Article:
-aRe Verse. The first poem is mine and the second was written by Jesse Bercowetz.
McKnight Foundation – their viewpoint. The McKnight Foundation is a Minnesota based multi-issue family foundation that provides serious support to artists in MN. They have recently released a framework for their mission and values heading into the next few years. You can read the article here. They support not only the arts but also regional economic and community development, the environment, neuroscience, international crop research, and early literacy. As far as the arts go they state, “We support an environment in which artists are valued leaders in our community, with access to the resources and opportunities they need to succeed.” Like the article from the McKnight Foundation- Franconia Sculpture Park also supports artists as leaders in the community. Franconia provides a place where art making and local visitors to the park cannot help but to start to have a conversation about art’s impact and role.
Don’t forget to pack the camera, a picnic and the kids for the iron pour this Saturday. If you haven’t been to an iron pour here is what you can expect: radiators melted down to a fiery lava poured into molds (you can even make a mold to hold the molten iron) which are crafted by artists from all over the country into works of art and music made and amplified by musicians wearing great outfits… who use all sort of found objects to create music like you’ve never heard… Plus good food and great company. See you there!
Franconia Sculpture Park- where sculpture meets sky, deuces are wild and we turn radiators into fine art right in front of you.
Start Seeing Sculpture- over and out
Posted on 26 July 2012 | Comments Off
“In an ideal world, records would be filed in record stores by title rather than by artist, as they are in video stores. I think it’s better to identify with the work rather than the people who make the work. You can put your faith in a piece of work, but not in a group of people you don’t know.” ~ Will Oldham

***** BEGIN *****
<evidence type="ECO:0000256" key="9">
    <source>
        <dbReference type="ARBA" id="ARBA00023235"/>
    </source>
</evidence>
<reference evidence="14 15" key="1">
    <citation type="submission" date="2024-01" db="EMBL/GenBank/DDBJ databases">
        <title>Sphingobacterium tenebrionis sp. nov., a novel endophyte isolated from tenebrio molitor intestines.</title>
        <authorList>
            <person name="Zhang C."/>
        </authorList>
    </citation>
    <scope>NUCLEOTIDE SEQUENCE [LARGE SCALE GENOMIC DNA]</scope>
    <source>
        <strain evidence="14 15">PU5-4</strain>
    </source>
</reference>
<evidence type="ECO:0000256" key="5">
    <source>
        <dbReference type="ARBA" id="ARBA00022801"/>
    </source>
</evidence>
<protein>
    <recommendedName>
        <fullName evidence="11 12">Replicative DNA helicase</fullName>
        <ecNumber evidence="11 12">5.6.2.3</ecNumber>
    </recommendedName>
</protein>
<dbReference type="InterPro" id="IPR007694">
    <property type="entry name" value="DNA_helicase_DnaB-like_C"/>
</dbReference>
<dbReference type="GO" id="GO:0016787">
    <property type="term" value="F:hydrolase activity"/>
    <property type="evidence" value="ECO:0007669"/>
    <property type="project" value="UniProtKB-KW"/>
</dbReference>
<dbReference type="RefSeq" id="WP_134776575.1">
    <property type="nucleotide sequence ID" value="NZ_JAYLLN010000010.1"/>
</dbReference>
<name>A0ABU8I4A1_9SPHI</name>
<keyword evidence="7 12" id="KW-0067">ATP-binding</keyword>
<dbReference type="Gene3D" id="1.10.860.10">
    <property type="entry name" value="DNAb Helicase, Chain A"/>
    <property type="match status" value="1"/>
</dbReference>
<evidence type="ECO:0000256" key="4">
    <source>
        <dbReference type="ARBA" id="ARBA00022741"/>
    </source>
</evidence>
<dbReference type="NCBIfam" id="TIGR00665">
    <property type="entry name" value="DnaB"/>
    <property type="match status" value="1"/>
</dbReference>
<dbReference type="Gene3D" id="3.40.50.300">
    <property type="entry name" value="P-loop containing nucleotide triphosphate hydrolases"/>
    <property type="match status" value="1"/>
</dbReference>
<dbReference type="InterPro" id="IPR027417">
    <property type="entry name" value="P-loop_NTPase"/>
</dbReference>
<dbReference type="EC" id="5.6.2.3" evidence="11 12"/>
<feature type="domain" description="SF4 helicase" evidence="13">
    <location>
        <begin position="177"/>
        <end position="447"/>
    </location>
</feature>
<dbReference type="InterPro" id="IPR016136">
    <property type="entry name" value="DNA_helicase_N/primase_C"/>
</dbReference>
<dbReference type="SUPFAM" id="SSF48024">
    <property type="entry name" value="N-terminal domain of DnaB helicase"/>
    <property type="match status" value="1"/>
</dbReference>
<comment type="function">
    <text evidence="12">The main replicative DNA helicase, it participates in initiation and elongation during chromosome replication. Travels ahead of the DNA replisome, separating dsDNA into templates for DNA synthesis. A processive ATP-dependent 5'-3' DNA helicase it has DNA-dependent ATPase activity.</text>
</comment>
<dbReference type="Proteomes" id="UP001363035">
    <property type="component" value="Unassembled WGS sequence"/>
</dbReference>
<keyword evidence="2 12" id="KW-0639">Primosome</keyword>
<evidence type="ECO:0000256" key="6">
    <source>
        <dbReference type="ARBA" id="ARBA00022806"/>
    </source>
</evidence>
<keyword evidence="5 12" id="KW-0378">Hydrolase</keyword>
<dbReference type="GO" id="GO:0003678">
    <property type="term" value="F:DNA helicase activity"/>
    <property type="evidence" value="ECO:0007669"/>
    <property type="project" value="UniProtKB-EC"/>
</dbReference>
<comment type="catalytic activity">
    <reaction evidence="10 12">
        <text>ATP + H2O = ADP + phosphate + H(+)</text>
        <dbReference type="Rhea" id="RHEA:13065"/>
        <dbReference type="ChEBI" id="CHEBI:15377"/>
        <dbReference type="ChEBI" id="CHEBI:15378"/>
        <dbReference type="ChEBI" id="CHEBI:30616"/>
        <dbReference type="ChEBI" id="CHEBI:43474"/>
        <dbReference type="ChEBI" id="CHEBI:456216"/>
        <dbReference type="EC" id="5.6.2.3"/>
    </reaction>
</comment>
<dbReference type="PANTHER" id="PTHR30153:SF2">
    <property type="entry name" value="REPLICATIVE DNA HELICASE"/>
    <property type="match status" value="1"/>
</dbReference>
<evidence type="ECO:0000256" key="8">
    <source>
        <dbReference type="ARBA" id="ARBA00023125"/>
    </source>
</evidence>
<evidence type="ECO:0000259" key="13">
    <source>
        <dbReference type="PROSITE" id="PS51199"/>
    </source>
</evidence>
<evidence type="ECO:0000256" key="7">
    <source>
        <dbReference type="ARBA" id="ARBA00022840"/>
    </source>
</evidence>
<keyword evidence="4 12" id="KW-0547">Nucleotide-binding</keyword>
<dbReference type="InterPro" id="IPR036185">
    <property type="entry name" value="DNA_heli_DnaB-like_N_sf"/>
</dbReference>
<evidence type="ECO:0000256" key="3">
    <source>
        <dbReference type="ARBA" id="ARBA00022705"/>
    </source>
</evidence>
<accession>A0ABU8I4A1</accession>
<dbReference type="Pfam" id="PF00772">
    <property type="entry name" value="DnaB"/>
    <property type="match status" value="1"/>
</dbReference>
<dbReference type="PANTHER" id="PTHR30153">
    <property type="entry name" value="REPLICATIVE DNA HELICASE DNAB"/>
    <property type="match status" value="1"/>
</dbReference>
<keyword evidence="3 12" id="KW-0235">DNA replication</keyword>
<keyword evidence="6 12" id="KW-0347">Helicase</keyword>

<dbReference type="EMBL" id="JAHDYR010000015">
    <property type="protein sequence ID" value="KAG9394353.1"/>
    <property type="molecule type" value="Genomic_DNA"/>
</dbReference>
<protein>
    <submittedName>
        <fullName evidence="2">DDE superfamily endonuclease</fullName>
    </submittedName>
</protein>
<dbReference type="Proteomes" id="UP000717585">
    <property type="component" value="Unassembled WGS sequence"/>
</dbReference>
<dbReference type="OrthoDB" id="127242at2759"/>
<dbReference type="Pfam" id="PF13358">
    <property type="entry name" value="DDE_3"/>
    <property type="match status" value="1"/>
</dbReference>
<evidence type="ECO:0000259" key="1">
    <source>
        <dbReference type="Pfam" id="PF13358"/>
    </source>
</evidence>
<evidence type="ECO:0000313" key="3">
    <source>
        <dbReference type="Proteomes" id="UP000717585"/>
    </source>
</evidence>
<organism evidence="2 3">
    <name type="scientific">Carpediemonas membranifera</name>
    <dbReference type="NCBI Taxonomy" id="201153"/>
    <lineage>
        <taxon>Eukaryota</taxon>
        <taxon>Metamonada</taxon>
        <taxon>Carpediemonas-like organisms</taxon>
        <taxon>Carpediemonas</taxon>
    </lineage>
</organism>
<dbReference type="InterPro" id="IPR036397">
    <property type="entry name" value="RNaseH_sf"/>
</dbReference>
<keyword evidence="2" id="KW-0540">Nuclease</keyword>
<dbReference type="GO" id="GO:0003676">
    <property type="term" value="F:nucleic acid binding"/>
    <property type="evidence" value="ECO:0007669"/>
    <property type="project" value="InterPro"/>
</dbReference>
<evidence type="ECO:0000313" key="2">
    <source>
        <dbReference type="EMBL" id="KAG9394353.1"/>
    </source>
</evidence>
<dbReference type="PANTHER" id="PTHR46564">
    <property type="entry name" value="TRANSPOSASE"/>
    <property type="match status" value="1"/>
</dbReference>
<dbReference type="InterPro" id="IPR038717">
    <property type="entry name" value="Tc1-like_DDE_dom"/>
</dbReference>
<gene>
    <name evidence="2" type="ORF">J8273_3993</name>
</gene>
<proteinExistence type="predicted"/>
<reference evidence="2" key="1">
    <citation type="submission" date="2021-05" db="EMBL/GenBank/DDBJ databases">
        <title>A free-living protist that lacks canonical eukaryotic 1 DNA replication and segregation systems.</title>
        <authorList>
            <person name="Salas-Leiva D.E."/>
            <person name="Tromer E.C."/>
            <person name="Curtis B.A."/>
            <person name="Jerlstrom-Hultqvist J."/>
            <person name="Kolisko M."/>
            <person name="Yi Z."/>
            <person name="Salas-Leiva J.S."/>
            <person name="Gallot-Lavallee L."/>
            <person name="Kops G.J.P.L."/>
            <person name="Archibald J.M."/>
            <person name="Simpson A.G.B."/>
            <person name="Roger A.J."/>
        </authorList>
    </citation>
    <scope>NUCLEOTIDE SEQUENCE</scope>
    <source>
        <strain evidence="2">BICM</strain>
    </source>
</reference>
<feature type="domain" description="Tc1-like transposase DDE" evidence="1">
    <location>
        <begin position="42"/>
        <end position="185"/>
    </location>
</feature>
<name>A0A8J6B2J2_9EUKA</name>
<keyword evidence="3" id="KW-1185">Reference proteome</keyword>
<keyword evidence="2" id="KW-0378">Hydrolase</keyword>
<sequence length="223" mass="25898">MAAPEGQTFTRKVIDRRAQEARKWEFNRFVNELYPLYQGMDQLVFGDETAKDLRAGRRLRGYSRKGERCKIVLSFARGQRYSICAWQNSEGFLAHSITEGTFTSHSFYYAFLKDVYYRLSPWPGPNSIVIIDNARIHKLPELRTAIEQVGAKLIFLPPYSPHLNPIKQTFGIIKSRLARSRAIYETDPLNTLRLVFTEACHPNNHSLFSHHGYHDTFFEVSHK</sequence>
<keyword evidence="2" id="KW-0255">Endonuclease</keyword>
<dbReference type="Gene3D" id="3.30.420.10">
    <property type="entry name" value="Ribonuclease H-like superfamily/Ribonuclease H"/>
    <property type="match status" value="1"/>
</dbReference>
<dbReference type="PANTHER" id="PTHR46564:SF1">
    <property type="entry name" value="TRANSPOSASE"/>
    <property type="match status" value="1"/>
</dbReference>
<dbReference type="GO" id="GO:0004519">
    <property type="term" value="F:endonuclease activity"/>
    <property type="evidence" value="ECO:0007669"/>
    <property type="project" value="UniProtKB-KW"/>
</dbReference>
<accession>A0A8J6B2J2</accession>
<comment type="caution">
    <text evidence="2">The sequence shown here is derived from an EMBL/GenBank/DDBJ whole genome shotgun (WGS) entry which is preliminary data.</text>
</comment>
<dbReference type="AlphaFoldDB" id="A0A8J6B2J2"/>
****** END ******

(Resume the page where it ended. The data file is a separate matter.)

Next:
Some Sculpture Park Scoop: Aaron’s fiberglass tree is whole and stands tall and is waiting to be lit as he head to LARP lands, Araan is working on a mold of… yes… a tube!, Tamsie and co have arrived for the iron pour, Lourdes finished her hummingbird land art sculpture- Congrats! Andrew’s bales are getting coats of cement, Lu has a floor and a bed in her shack, Taylor’s sculpture is free standing, Claire’s got molds for her cement and bungee sculpture, Jonas has another large log, the iron artists have arrived, Danielle has started staining her large wooden gears, this Saturday Tropical Zone Orchestra is playing at Franconia as a part of our 3D Concert Series (come out and join us from 5-9p), I have been facilitating workshop where we have been painting birdhouses, doors, windows, recording train memories, and making birdseed balls (three more workshops and that portion of the Locomotive Sculpture will be done), the weather has been a bit cooler, tents are up and so SO so SO much more.
Choice Paralysis- Freedom of choice is a hallmark of living in a capitalist democracy. But, when does the number of options start to interfere with success and choosing altogether? I watched a Ted Talks episode on just this and found it to be very enlightening http://www.youtube.com/watch?v=VO6XEQIsCoM&feature=relmfu. In the talk Barry Schultz describes the loss of the pleasant surprise. He speaks about how 100+ varieties of nearly every item in the grocery store makes choosing more difficult to do. What if you choose wrong? What then? Plus, can you be pleasantly surprised if the best choice is one of the hundred staring you in the face.. if you only had choosen it… ? With more choices the individual’s expectation to choose the right choice increases. I have found that deciding between lots of good choices or paths for art making can leave an artist to ponder the next step for quite a long time instead of taking that time to begin one of those good choices. At some of the art making workshops I’m holding, I have been hesitant to tell the participants any direction whatsoever in what or how to paint the items I’ve brought in. And, with all the possibilities people have been finding it difficult to make the first mark. But, without specific directions or sparse direction from me—they have been pleasantly surprised. I think when you choose to make a mark (out of all the possible marks in the universe) and let the expectation (met from all the possible marks in the universe) go… the mark made can still be a pleasant surprise. Heavy expectations negate the surprise found from a depth of a million possibilities. Do you agree?